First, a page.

The tales that truckers can tell about this week's weather in the Northeast are downright scary - in both human and economic terms.
The companies that help deliver most of the food and other consumer products throughout the region yesterday described the nightmarish challenge they faced trying to make deliveries, with 80-ton tractor-trailers trapped on frozen highways and their customers calling to find out where shipments were.
Among the stories was that of one driver for PSS Warehouse & Transportation Services of Dayton, N.J., who inched his way in reverse for 20 miles down the snow-covered shoulder of westbound Interstate 81 before he found a way to turn around. A driver for Zimmerman Truck Lines, based in Mifflintown, Pa., spent almost 30 hours in the cab of his truck, trapped on Interstate 78.
"The entire week has been fairly chaotic," said Jeff Tucker, chief executive officer of Tucker Co., a Cherry Hill logistics broker that brings together truckers with companies that need products shipped. "Our people are at wit's end trying to cope."
And with February coming to an end, next week could be just as bad for getting shipments where they need to be, trucking company officials said.
Because Monday is Presidents Day, some businesses will be closed, making deliveries impossible, the officials said. Worse, many manufacturers and wholesale distributors of various products rush to move inventory out of their warehouses by the end of each month so they can send a bill to the customer.
"By the middle of next week, it will start to pick up," said Gary Borne, a Moorestown resident who owns PSS Warehouse & Transportation with his brother, Kurt Borne. "But with the backlogs we have, it will be a double whammy."
Borne said among the biggest headaches - and his proudest moments - was a push to get cases of Bumble Bee tuna delivered to 111 Pathmark stores throughout the region. The supermarket chain was advertising a special yesterday on the brand and had to have inventory to meet anticipated demand, he said.
"We've got 108 delivered so far," he said at midafternoon.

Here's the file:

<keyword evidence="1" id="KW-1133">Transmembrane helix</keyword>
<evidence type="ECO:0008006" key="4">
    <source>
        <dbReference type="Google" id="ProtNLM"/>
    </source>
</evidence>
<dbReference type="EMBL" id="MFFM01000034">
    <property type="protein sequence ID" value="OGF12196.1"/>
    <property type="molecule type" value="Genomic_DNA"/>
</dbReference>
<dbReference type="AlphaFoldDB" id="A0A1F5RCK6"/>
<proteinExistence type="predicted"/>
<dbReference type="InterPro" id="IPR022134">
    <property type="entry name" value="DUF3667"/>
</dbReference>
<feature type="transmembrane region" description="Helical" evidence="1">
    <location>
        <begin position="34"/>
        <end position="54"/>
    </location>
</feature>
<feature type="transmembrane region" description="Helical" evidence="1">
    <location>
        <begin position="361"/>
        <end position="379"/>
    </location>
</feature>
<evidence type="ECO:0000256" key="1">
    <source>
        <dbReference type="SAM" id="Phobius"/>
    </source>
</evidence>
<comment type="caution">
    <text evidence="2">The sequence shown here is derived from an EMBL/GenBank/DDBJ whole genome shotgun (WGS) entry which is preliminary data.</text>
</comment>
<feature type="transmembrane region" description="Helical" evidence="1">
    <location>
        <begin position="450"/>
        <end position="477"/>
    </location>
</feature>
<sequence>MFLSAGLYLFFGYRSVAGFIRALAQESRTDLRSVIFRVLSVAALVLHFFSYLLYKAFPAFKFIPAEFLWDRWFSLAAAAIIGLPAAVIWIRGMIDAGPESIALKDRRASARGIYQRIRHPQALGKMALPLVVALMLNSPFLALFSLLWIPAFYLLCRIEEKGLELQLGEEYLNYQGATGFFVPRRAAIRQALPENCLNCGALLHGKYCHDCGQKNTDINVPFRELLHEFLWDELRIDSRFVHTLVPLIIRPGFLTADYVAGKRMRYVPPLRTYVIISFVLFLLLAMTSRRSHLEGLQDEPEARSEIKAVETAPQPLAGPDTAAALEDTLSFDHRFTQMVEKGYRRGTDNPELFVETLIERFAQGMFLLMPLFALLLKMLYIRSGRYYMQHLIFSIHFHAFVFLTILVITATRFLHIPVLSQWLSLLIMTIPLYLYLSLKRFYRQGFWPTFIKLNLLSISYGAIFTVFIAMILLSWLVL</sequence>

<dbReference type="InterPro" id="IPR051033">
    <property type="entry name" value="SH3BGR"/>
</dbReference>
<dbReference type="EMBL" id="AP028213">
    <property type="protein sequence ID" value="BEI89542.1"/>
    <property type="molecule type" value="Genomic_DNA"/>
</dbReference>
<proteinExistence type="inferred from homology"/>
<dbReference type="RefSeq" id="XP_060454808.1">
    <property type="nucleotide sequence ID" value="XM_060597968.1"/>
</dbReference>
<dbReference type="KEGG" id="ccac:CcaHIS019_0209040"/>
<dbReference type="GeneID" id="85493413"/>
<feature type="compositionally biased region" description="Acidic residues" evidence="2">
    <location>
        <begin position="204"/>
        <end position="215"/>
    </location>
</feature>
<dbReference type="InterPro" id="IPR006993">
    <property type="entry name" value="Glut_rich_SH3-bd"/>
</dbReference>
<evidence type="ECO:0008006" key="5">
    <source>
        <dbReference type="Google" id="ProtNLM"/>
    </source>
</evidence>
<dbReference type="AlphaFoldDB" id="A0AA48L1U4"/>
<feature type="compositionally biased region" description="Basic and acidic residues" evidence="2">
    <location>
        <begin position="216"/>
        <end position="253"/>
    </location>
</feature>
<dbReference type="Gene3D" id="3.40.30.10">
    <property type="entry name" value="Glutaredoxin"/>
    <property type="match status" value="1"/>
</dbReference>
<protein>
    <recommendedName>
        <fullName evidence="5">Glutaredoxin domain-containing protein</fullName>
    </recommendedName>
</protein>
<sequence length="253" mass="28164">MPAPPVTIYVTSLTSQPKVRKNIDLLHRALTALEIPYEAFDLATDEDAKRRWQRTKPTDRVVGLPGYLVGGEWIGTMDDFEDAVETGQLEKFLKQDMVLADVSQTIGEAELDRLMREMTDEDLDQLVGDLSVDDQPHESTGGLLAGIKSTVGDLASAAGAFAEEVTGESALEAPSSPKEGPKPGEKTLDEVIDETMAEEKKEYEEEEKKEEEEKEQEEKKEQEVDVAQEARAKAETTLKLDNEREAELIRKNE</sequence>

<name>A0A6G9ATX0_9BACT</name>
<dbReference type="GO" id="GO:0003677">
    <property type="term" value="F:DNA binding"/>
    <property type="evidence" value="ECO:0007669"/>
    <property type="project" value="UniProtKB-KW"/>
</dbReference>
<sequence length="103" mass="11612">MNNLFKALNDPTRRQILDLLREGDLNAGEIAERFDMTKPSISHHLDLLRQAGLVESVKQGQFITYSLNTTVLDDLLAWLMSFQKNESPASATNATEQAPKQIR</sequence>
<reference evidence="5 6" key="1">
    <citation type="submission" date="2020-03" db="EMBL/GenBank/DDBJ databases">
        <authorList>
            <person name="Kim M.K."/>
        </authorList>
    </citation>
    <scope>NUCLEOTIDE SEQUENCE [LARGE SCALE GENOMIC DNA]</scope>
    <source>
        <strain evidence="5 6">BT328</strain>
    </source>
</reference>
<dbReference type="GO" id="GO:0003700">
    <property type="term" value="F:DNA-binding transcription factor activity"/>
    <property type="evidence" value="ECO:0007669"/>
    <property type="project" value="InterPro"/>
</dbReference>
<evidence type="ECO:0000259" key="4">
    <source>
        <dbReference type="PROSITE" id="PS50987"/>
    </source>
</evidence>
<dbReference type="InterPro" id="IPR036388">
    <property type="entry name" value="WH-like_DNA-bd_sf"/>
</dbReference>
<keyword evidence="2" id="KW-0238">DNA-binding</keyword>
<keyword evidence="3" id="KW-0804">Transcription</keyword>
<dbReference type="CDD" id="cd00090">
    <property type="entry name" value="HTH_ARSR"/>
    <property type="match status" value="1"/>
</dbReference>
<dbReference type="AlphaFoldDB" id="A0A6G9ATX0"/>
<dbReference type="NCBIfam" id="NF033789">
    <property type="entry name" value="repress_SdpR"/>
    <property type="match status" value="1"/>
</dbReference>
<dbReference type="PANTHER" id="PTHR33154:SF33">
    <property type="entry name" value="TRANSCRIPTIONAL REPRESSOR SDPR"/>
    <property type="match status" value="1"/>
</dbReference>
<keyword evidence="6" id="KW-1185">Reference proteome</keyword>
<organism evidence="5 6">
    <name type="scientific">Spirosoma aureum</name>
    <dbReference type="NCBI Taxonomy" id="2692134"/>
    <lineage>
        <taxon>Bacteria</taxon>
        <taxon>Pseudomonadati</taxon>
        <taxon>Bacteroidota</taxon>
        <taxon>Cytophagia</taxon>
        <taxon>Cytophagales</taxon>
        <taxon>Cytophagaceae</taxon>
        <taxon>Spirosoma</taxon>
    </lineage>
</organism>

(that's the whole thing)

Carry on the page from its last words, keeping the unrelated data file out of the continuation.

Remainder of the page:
Mark Zimmerman, vice president of family-owned Zimmerman Truck Lines, estimated that the company lost $100,000 in revenue the first two days of disruption, and would lose hundreds of thousands more in revenue before operations returned to normal. Zimmerman, which has about $45 million a year in revenue, operates 225 trucks carrying a variety of commodities nationwide.
"About 70 percent of our trucks were crippled, either stuck in traffic or they couldn't get to or from a point where they needed to be," Mark Zimmerman said.
Jeff Tucker said about half of the hundreds of truckloads his company had arranged to deliver this week were affected by the weather, either delayed along the way or forced to turn around and return to where they had started.
"The transportation industry is fragile in many ways," he said.
In contrast to the trucking companies, two major regional supermarket chains, Acme Markets and Wegmans Food Stores, were affected by the weather, but officials said they did not have serious problems getting shipments to their stores in the Philadelphia area, company officials said.
Acme spokesman Walt Rubel said most of his company's deliveries to stores were "on time or almost on time."
Jo Natale, a spokeswoman for Wegmans, said the chain's trucks have had to detour around the major interstates for deliveries.
"We had some disruptions and delays, but no major problems," she said. "It has all been transparent to the customer. If there was a product out of stock, there was an alternate product available."